“Jules, I’m so sorry,” Daniel cried. “He’s gone. Sam’s gone. They killed him. They…”

Jules couldn’t hear the voice of the man in the doorway anymore. All the noise in the world was replaced with a ringing in her ears that wouldn’t stop. She felt the ground fall out beneath her and her stomach fell close behind it. She wanted to pull the dagger out of her chest, but when she reached for it there was nothing there. In that moment, she wished there would have been.

Forget About it, Jules

Jules wouldn’t let herself drink, now. At least not like before. She still wanted it, there’s no denying that. It was the easy choice. She knew, deep down, it would never make her feel better. It could end the pain, permanently. But Jules was stronger than that. There was a new path in front of her now. Forget sadness. Her body almost shook with anger. The change in emotion wasn’t so bad.

Jules didn’t love the taste of the stuff, but she did love the numbness that came bundled with alcohol. When the options were feeling like death or feeling nothing at all, it didn’t take much thinking. Easiest choice of her life, in fact.

“Kid, you alright?” Daniel asked in his usual concerned, weathered tone. Jules didn’t realize how long she had been silent. She was deep in thought about the building in front of her. It was the kind of bar you could smell from the end of the block. In fact, the smell was the only thing that made it apparent the building was open for business at all. “Yeah, I’m fine,” Jules murmured. Maybe just missing liquid courage, she thought.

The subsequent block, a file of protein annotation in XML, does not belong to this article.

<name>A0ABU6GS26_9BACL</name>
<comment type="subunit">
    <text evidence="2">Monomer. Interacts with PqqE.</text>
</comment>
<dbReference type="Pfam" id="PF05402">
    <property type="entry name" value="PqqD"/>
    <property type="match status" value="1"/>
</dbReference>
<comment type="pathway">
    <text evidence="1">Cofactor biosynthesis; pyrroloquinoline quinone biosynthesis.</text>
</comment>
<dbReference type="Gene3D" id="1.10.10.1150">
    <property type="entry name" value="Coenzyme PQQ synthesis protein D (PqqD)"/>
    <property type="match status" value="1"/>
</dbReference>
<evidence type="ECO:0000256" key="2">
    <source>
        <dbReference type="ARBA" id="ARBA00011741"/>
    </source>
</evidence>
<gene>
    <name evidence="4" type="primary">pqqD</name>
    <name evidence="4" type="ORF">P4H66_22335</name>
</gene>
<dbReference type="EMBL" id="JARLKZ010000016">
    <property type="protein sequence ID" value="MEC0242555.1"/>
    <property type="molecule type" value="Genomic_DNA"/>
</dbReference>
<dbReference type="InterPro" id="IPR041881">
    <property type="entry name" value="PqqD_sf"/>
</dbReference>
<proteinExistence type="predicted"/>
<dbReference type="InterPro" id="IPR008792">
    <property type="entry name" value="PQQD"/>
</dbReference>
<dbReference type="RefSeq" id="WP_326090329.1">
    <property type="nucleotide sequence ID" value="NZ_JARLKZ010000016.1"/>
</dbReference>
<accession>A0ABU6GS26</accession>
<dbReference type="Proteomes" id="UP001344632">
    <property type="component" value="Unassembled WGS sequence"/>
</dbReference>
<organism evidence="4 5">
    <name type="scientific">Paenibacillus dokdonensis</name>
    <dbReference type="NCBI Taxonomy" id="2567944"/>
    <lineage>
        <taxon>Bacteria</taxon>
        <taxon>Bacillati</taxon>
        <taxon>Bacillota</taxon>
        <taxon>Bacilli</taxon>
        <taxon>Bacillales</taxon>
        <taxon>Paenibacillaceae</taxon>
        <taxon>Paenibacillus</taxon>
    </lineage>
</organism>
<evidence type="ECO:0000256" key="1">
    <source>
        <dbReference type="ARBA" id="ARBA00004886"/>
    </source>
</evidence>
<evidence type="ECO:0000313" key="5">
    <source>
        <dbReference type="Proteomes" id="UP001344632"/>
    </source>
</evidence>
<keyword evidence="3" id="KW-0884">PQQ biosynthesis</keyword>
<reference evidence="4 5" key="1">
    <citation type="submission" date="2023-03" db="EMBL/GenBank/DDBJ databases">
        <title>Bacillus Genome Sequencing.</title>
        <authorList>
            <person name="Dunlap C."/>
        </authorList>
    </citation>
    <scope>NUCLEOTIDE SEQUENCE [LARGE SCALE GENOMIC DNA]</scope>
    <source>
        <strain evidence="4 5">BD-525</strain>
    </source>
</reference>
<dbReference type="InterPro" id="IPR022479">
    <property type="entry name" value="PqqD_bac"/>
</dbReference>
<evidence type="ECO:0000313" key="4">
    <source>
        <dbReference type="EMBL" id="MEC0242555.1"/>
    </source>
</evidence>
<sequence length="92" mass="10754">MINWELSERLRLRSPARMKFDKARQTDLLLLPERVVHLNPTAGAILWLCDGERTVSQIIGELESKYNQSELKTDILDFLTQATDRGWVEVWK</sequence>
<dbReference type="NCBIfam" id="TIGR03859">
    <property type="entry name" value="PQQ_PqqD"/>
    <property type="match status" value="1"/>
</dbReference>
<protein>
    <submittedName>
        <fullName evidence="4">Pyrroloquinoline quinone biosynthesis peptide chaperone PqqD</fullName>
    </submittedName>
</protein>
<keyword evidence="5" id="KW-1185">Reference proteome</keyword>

“I thought this would be good for you. I thought this was what you wanted,” Daniel put his muscular frame between her and the nearby door. “I said I was fine. Just thinking, that’s all,” she reassured him. Daniel looked like a man who held strong convictions, but he was always ready to change them for the sake of Jules. “Alright, good, because I don’t need my rep ruined in this place. I need you to do me proud,” he placed his arm around her shoulder. “Let’s just get this over with, alright?” Jules didn’t whine, but she was antsy.

“This is only the beginning, kid, you know that, right?”

“Yeah, you’ve made it painfully aware to me. So let’s just get the introduction over with already.”

“OK, remember what I told you.”

“Open with a joke to break the ice, got it.”


“C’mon, I remember. You first.”

Daniel had done his best to prepare her for the motley crew that hung out inside the Rustic Den; or as it was unofficially known on the inside, the Hunter’s Den. Jules had spent the better part of the day inside of her own head, anxious, but ready. She half expected a boxing gym mixed with a gun range, full of dedicated, deadly individuals that looked as rugged as Daniel. She had the rugged part right, but she couldn’t help but feel a little let down by the denizens of the Rustic.

There were more people staring at the bottoms of bucket glasses than down the barrels of guns.

“ not what I was expecting,” Jules whispered as the door closed behind them. “These guys are the best in the city. They’ve just seen some shit,” Daniel looked past the wall, at nothing, “like we all have.” Maybe she didn’t give them enough credit. They were a surly bunch, but clearly not a group of drunks. Each of the patrons was wracked with scars, either physical or emotional ones so bad they hung like the neon signs outside. Maybe she would be more at home in the place then she thought.